Oversee the management of schools in one part of the state.
What does a Regional Superintendent of Schools do?
Parents want educated Teachers, challenging coursework, and safe schools for their children. Handling these concerns for one school can be time-consuming, and dealing with hundreds of schools in a state can be downright overwhelming! Fortunately, Regional Superintendents of Schools can share the load. As a Regional Superintendent of Schools, you’re responsible for providing leadership and support to a group of schools in one region of the state.
The chain of command for the Regional Superintendent of Schools varies a bit from state to state. For example, in some states, you report to the state Board of Education. In other states, you report directly to the State Superintendent of Schools.
Dealing with parental concerns is your primary function in this position. Parents with questions about funding, class sizes, safety, or curriculum call your office and talk to you. While you may be unable to solve the problem in one phone call, you do your best to reassure the parent that you’ll look into the issue and resolve it.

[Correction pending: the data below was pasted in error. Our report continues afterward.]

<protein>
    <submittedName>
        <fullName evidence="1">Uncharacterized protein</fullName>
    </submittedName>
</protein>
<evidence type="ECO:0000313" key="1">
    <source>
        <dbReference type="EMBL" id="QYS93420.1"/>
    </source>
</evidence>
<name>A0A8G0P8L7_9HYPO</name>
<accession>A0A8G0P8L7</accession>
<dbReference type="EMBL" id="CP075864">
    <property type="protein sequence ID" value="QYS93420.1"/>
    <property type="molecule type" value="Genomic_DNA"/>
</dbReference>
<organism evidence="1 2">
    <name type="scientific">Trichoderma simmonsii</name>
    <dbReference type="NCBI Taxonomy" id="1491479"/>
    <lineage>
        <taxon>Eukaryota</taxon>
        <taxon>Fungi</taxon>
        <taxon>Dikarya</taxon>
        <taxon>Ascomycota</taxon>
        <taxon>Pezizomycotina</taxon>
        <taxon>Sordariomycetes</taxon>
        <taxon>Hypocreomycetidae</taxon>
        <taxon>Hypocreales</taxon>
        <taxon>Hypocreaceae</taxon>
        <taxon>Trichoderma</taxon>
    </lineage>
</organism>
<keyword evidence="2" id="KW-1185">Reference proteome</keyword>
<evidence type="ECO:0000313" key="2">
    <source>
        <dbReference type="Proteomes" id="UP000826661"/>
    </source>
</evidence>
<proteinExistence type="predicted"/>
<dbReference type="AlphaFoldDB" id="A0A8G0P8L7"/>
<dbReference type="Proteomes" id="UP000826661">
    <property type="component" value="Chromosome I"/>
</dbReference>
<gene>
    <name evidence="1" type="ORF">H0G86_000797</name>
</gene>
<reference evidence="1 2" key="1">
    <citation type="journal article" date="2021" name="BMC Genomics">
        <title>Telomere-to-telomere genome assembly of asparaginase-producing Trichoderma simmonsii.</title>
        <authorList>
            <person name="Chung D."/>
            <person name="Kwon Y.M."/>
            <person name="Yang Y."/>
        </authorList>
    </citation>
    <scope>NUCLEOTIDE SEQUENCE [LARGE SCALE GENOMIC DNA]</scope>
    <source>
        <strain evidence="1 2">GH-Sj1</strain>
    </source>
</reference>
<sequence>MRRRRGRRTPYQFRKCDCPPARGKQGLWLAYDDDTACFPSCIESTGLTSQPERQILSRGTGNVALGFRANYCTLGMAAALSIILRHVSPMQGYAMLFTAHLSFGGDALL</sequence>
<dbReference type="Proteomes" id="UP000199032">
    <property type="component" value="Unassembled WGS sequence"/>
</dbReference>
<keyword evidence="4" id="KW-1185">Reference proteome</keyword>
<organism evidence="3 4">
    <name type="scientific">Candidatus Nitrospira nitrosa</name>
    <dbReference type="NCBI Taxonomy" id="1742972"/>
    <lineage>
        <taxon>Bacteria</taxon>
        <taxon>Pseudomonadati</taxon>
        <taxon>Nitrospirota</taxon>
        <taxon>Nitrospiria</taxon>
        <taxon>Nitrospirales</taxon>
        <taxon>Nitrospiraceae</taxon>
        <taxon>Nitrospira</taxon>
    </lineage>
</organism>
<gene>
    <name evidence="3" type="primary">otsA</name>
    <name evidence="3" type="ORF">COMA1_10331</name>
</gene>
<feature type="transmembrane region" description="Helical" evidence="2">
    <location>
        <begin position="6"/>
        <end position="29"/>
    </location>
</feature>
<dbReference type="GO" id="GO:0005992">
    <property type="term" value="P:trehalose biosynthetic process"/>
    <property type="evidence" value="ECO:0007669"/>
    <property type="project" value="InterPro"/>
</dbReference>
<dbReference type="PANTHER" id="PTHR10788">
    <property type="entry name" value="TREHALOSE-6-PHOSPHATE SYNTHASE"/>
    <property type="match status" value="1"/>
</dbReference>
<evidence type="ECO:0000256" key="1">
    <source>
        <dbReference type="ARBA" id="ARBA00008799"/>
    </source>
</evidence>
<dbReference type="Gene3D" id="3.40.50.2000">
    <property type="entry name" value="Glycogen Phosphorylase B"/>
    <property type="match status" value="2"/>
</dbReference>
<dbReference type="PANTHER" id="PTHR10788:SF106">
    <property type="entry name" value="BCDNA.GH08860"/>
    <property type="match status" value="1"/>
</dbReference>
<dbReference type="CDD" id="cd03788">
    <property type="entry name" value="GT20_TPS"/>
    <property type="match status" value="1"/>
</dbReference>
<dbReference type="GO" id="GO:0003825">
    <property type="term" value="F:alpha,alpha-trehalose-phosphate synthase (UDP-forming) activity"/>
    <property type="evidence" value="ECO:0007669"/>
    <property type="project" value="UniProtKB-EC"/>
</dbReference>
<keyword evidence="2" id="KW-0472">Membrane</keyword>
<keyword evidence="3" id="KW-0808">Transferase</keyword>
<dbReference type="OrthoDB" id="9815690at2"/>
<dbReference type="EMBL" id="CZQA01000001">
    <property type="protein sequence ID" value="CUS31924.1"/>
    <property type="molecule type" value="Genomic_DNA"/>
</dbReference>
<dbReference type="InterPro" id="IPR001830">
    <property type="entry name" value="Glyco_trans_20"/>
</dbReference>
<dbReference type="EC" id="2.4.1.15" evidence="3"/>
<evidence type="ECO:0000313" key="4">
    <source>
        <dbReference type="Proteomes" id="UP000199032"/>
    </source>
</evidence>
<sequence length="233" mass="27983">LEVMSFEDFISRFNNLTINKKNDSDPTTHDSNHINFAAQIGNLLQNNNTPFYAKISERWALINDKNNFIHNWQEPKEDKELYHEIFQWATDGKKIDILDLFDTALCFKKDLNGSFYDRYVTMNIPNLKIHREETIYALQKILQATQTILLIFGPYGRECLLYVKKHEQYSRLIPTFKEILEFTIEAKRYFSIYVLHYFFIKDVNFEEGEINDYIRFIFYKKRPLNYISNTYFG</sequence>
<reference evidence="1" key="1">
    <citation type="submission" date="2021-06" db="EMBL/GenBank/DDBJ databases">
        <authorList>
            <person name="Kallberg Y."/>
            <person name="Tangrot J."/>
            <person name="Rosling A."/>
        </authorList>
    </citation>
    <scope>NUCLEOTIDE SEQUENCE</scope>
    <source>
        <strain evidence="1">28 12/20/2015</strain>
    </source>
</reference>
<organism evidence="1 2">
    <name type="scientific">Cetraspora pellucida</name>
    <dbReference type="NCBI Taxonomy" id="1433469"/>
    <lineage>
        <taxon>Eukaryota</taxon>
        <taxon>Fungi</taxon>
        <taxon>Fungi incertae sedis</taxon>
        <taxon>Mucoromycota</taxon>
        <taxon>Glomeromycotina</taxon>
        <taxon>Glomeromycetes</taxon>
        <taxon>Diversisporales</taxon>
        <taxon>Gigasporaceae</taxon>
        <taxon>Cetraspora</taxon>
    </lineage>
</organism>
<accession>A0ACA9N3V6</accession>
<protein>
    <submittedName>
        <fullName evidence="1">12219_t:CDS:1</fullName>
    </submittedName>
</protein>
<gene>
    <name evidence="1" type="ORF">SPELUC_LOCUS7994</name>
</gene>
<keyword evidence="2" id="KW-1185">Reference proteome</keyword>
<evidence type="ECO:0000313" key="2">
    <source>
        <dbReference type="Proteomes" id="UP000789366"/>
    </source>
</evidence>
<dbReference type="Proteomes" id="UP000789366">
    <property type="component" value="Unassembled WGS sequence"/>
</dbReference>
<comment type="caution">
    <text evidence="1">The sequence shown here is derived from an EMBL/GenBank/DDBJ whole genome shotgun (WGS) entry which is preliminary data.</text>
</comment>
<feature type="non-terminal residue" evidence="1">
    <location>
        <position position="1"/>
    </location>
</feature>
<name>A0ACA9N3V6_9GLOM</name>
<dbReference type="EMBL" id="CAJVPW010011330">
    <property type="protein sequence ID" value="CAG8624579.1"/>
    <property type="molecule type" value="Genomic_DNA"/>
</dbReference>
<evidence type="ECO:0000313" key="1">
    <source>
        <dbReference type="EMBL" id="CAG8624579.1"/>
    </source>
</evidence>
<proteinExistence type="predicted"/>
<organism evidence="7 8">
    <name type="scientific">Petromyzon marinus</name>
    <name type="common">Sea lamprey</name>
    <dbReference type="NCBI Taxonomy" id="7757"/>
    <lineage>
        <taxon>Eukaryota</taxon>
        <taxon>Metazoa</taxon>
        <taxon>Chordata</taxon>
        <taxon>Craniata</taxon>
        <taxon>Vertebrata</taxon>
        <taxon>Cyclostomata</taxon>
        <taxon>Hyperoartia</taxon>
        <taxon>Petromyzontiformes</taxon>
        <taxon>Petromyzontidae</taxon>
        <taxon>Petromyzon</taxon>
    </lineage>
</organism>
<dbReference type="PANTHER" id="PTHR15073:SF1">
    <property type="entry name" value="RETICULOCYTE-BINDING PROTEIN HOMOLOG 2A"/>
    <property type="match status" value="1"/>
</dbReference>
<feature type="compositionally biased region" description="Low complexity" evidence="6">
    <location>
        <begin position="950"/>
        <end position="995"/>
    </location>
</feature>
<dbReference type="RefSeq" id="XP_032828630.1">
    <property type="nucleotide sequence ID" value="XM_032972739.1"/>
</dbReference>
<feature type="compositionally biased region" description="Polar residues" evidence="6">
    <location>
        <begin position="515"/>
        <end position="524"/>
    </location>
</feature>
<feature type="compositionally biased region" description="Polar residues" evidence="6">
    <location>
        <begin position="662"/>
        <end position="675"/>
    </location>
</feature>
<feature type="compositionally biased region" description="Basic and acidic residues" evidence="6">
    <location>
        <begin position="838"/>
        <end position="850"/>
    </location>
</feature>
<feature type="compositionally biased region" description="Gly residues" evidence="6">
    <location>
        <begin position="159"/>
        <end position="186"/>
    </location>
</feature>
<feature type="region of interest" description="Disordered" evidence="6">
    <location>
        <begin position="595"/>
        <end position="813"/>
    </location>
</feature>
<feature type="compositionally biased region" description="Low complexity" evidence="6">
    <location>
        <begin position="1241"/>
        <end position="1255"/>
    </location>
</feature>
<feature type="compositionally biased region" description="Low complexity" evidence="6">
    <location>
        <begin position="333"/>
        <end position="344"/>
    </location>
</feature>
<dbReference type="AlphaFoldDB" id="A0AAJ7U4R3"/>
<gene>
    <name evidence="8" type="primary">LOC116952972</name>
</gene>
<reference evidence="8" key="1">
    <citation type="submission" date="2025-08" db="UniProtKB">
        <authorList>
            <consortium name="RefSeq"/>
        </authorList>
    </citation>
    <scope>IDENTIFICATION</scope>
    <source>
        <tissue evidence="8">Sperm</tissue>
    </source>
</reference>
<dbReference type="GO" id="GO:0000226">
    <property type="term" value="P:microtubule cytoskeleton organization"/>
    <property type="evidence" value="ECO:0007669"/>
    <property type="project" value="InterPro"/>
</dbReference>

Staff in your region must have the proper education and certification, and periodically, you ask all Teachers to provide proof that they have their paperwork in order. You may also check the paperwork for new Teachers and Instructional Aides to make sure they’re qualified to do the work.
Schools may apply for regional or state grants in order to boost their coffers. Checking this paperwork and dispersing any funds the schools are eligible for may be your responsibility. If some schools in your region are in danger of going bankrupt, or the Teachers or staff members threaten to go on strike due to pay issues, you’re notified and you work with your Supervisor to resolve the issue.